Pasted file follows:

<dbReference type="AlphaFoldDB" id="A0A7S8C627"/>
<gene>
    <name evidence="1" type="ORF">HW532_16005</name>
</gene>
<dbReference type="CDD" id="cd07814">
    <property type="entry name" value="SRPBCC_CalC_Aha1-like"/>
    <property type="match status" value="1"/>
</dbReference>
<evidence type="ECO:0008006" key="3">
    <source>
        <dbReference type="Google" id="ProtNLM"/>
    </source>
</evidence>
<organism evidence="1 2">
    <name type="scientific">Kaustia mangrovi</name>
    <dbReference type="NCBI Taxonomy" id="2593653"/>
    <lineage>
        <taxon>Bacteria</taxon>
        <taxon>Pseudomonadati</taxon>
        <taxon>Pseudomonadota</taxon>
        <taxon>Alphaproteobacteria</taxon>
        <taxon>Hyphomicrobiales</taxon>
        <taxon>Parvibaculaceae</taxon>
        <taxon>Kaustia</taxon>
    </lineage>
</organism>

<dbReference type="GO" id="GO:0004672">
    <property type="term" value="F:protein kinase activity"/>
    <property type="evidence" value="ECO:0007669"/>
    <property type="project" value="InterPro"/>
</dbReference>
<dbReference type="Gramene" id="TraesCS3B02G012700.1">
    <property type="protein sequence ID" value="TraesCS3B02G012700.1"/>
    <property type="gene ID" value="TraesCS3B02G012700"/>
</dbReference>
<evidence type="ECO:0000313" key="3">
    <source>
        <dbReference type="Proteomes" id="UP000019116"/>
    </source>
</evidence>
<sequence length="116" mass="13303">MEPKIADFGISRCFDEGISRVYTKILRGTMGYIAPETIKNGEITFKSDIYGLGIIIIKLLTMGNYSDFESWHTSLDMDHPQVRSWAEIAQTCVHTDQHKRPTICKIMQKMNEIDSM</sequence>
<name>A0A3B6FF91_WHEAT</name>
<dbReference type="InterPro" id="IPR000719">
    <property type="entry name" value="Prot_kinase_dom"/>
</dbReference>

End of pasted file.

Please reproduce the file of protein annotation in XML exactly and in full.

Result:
<dbReference type="AlphaFoldDB" id="A0A7S8C627"/>
<gene>
    <name evidence="1" type="ORF">HW532_16005</name>
</gene>
<dbReference type="CDD" id="cd07814">
    <property type="entry name" value="SRPBCC_CalC_Aha1-like"/>
    <property type="match status" value="1"/>
</dbReference>
<evidence type="ECO:0008006" key="3">
    <source>
        <dbReference type="Google" id="ProtNLM"/>
    </source>
</evidence>
<organism evidence="1 2">
    <name type="scientific">Kaustia mangrovi</name>
    <dbReference type="NCBI Taxonomy" id="2593653"/>
    <lineage>
        <taxon>Bacteria</taxon>
        <taxon>Pseudomonadati</taxon>
        <taxon>Pseudomonadota</taxon>
        <taxon>Alphaproteobacteria</taxon>
        <taxon>Hyphomicrobiales</taxon>
        <taxon>Parvibaculaceae</taxon>
        <taxon>Kaustia</taxon>
    </lineage>
</organism>

<dbReference type="GO" id="GO:0004672">
    <property type="term" value="F:protein kinase activity"/>
    <property type="evidence" value="ECO:0007669"/>
    <property type="project" value="InterPro"/>
</dbReference>
<dbReference type="Gramene" id="TraesCS3B02G012700.1">
    <property type="protein sequence ID" value="TraesCS3B02G012700.1"/>
    <property type="gene ID" value="TraesCS3B02G012700"/>
</dbReference>
<evidence type="ECO:0000313" key="3">
    <source>
        <dbReference type="Proteomes" id="UP000019116"/>
    </source>
</evidence>
<sequence length="116" mass="13303">MEPKIADFGISRCFDEGISRVYTKILRGTMGYIAPETIKNGEITFKSDIYGLGIIIIKLLTMGNYSDFESWHTSLDMDHPQVRSWAEIAQTCVHTDQHKRPTICKIMQKMNEIDSM</sequence>
<name>A0A3B6FF91_WHEAT</name>
<dbReference type="InterPro" id="IPR000719">
    <property type="entry name" value="Prot_kinase_dom"/>
</dbReference>